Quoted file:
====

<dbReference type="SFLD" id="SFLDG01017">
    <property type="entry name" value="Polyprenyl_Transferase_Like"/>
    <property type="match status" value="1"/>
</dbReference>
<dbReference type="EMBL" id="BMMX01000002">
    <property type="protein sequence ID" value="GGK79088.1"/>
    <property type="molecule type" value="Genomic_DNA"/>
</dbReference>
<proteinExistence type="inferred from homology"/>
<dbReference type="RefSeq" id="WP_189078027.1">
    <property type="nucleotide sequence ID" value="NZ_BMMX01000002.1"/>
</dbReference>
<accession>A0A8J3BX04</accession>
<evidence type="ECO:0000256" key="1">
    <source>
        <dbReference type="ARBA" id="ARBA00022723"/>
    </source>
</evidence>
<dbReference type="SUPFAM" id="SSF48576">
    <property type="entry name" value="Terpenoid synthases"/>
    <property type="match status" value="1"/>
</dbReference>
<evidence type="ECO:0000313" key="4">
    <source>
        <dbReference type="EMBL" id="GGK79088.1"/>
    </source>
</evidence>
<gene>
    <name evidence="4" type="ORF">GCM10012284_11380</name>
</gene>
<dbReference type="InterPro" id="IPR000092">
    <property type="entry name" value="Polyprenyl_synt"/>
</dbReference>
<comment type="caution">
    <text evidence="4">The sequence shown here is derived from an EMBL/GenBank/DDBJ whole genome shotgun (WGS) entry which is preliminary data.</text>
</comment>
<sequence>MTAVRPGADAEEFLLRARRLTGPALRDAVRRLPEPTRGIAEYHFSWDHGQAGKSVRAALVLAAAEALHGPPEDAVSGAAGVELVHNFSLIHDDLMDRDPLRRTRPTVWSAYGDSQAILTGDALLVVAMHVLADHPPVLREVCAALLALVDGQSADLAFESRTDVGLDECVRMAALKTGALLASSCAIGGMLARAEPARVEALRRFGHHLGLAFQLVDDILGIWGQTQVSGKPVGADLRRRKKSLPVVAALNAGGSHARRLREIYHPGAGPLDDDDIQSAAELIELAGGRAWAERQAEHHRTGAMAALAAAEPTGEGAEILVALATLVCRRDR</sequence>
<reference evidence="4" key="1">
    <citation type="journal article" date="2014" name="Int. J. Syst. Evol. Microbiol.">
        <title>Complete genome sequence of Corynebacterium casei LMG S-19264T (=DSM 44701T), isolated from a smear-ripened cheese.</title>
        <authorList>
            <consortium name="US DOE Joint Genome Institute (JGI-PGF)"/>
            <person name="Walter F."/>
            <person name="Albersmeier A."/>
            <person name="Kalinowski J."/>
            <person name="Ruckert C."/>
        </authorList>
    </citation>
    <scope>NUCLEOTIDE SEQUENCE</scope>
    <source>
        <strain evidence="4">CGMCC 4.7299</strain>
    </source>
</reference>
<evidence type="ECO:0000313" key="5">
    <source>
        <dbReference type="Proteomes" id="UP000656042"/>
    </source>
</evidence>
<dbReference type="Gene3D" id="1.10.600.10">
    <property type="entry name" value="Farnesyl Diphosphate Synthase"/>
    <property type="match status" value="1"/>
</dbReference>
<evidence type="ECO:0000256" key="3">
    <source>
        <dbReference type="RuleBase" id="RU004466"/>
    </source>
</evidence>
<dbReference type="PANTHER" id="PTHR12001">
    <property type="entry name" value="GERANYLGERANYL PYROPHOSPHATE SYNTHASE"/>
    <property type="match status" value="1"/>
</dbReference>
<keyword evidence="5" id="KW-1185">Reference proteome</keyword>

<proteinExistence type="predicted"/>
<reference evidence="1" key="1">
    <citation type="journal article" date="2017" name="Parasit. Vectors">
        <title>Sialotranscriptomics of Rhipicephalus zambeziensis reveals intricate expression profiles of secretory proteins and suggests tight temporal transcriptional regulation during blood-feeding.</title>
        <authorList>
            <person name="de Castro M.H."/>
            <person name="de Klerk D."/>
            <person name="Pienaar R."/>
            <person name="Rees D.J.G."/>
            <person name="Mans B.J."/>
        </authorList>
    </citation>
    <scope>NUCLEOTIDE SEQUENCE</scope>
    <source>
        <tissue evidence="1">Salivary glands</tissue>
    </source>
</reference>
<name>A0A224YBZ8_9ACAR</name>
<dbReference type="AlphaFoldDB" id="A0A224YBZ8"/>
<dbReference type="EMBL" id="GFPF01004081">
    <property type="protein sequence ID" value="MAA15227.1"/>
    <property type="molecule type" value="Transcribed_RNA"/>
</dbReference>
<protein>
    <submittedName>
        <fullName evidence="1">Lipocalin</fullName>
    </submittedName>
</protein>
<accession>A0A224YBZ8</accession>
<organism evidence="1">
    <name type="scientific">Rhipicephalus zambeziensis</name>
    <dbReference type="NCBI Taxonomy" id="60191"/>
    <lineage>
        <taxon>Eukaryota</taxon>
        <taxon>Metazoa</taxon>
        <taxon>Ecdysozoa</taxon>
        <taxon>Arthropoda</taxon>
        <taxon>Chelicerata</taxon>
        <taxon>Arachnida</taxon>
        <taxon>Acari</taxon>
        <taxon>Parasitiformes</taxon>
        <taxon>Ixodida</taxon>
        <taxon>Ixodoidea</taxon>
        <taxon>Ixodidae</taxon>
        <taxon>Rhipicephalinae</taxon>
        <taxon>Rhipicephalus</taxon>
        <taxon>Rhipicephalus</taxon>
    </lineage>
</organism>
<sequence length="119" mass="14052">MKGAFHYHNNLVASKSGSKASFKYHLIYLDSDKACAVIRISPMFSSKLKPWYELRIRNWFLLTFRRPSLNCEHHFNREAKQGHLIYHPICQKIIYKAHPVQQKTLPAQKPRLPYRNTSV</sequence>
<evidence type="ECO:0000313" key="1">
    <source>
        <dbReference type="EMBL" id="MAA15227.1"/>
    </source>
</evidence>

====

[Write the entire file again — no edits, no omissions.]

<dbReference type="SFLD" id="SFLDG01017">
    <property type="entry name" value="Polyprenyl_Transferase_Like"/>
    <property type="match status" value="1"/>
</dbReference>
<dbReference type="EMBL" id="BMMX01000002">
    <property type="protein sequence ID" value="GGK79088.1"/>
    <property type="molecule type" value="Genomic_DNA"/>
</dbReference>
<proteinExistence type="inferred from homology"/>
<dbReference type="RefSeq" id="WP_189078027.1">
    <property type="nucleotide sequence ID" value="NZ_BMMX01000002.1"/>
</dbReference>
<accession>A0A8J3BX04</accession>
<evidence type="ECO:0000256" key="1">
    <source>
        <dbReference type="ARBA" id="ARBA00022723"/>
    </source>
</evidence>
<dbReference type="SUPFAM" id="SSF48576">
    <property type="entry name" value="Terpenoid synthases"/>
    <property type="match status" value="1"/>
</dbReference>
<evidence type="ECO:0000313" key="4">
    <source>
        <dbReference type="EMBL" id="GGK79088.1"/>
    </source>
</evidence>
<gene>
    <name evidence="4" type="ORF">GCM10012284_11380</name>
</gene>
<dbReference type="InterPro" id="IPR000092">
    <property type="entry name" value="Polyprenyl_synt"/>
</dbReference>
<comment type="caution">
    <text evidence="4">The sequence shown here is derived from an EMBL/GenBank/DDBJ whole genome shotgun (WGS) entry which is preliminary data.</text>
</comment>
<sequence>MTAVRPGADAEEFLLRARRLTGPALRDAVRRLPEPTRGIAEYHFSWDHGQAGKSVRAALVLAAAEALHGPPEDAVSGAAGVELVHNFSLIHDDLMDRDPLRRTRPTVWSAYGDSQAILTGDALLVVAMHVLADHPPVLREVCAALLALVDGQSADLAFESRTDVGLDECVRMAALKTGALLASSCAIGGMLARAEPARVEALRRFGHHLGLAFQLVDDILGIWGQTQVSGKPVGADLRRRKKSLPVVAALNAGGSHARRLREIYHPGAGPLDDDDIQSAAELIELAGGRAWAERQAEHHRTGAMAALAAAEPTGEGAEILVALATLVCRRDR</sequence>
<reference evidence="4" key="1">
    <citation type="journal article" date="2014" name="Int. J. Syst. Evol. Microbiol.">
        <title>Complete genome sequence of Corynebacterium casei LMG S-19264T (=DSM 44701T), isolated from a smear-ripened cheese.</title>
        <authorList>
            <consortium name="US DOE Joint Genome Institute (JGI-PGF)"/>
            <person name="Walter F."/>
            <person name="Albersmeier A."/>
            <person name="Kalinowski J."/>
            <person name="Ruckert C."/>
        </authorList>
    </citation>
    <scope>NUCLEOTIDE SEQUENCE</scope>
    <source>
        <strain evidence="4">CGMCC 4.7299</strain>
    </source>
</reference>
<evidence type="ECO:0000313" key="5">
    <source>
        <dbReference type="Proteomes" id="UP000656042"/>
    </source>
</evidence>
<dbReference type="Gene3D" id="1.10.600.10">
    <property type="entry name" value="Farnesyl Diphosphate Synthase"/>
    <property type="match status" value="1"/>
</dbReference>
<evidence type="ECO:0000256" key="3">
    <source>
        <dbReference type="RuleBase" id="RU004466"/>
    </source>
</evidence>
<dbReference type="PANTHER" id="PTHR12001">
    <property type="entry name" value="GERANYLGERANYL PYROPHOSPHATE SYNTHASE"/>
    <property type="match status" value="1"/>
</dbReference>
<keyword evidence="5" id="KW-1185">Reference proteome</keyword>

<proteinExistence type="predicted"/>
<reference evidence="1" key="1">
    <citation type="journal article" date="2017" name="Parasit. Vectors">
        <title>Sialotranscriptomics of Rhipicephalus zambeziensis reveals intricate expression profiles of secretory proteins and suggests tight temporal transcriptional regulation during blood-feeding.</title>
        <authorList>
            <person name="de Castro M.H."/>
            <person name="de Klerk D."/>
            <person name="Pienaar R."/>
            <person name="Rees D.J.G."/>
            <person name="Mans B.J."/>
        </authorList>
    </citation>
    <scope>NUCLEOTIDE SEQUENCE</scope>
    <source>
        <tissue evidence="1">Salivary glands</tissue>
    </source>
</reference>
<name>A0A224YBZ8_9ACAR</name>
<dbReference type="AlphaFoldDB" id="A0A224YBZ8"/>
<dbReference type="EMBL" id="GFPF01004081">
    <property type="protein sequence ID" value="MAA15227.1"/>
    <property type="molecule type" value="Transcribed_RNA"/>
</dbReference>
<protein>
    <submittedName>
        <fullName evidence="1">Lipocalin</fullName>
    </submittedName>
</protein>
<accession>A0A224YBZ8</accession>
<organism evidence="1">
    <name type="scientific">Rhipicephalus zambeziensis</name>
    <dbReference type="NCBI Taxonomy" id="60191"/>
    <lineage>
        <taxon>Eukaryota</taxon>
        <taxon>Metazoa</taxon>
        <taxon>Ecdysozoa</taxon>
        <taxon>Arthropoda</taxon>
        <taxon>Chelicerata</taxon>
        <taxon>Arachnida</taxon>
        <taxon>Acari</taxon>
        <taxon>Parasitiformes</taxon>
        <taxon>Ixodida</taxon>
        <taxon>Ixodoidea</taxon>
        <taxon>Ixodidae</taxon>
        <taxon>Rhipicephalinae</taxon>
        <taxon>Rhipicephalus</taxon>
        <taxon>Rhipicephalus</taxon>
    </lineage>
</organism>
<sequence length="119" mass="14052">MKGAFHYHNNLVASKSGSKASFKYHLIYLDSDKACAVIRISPMFSSKLKPWYELRIRNWFLLTFRRPSLNCEHHFNREAKQGHLIYHPICQKIIYKAHPVQQKTLPAQKPRLPYRNTSV</sequence>
<evidence type="ECO:0000313" key="1">
    <source>
        <dbReference type="EMBL" id="MAA15227.1"/>
    </source>
</evidence>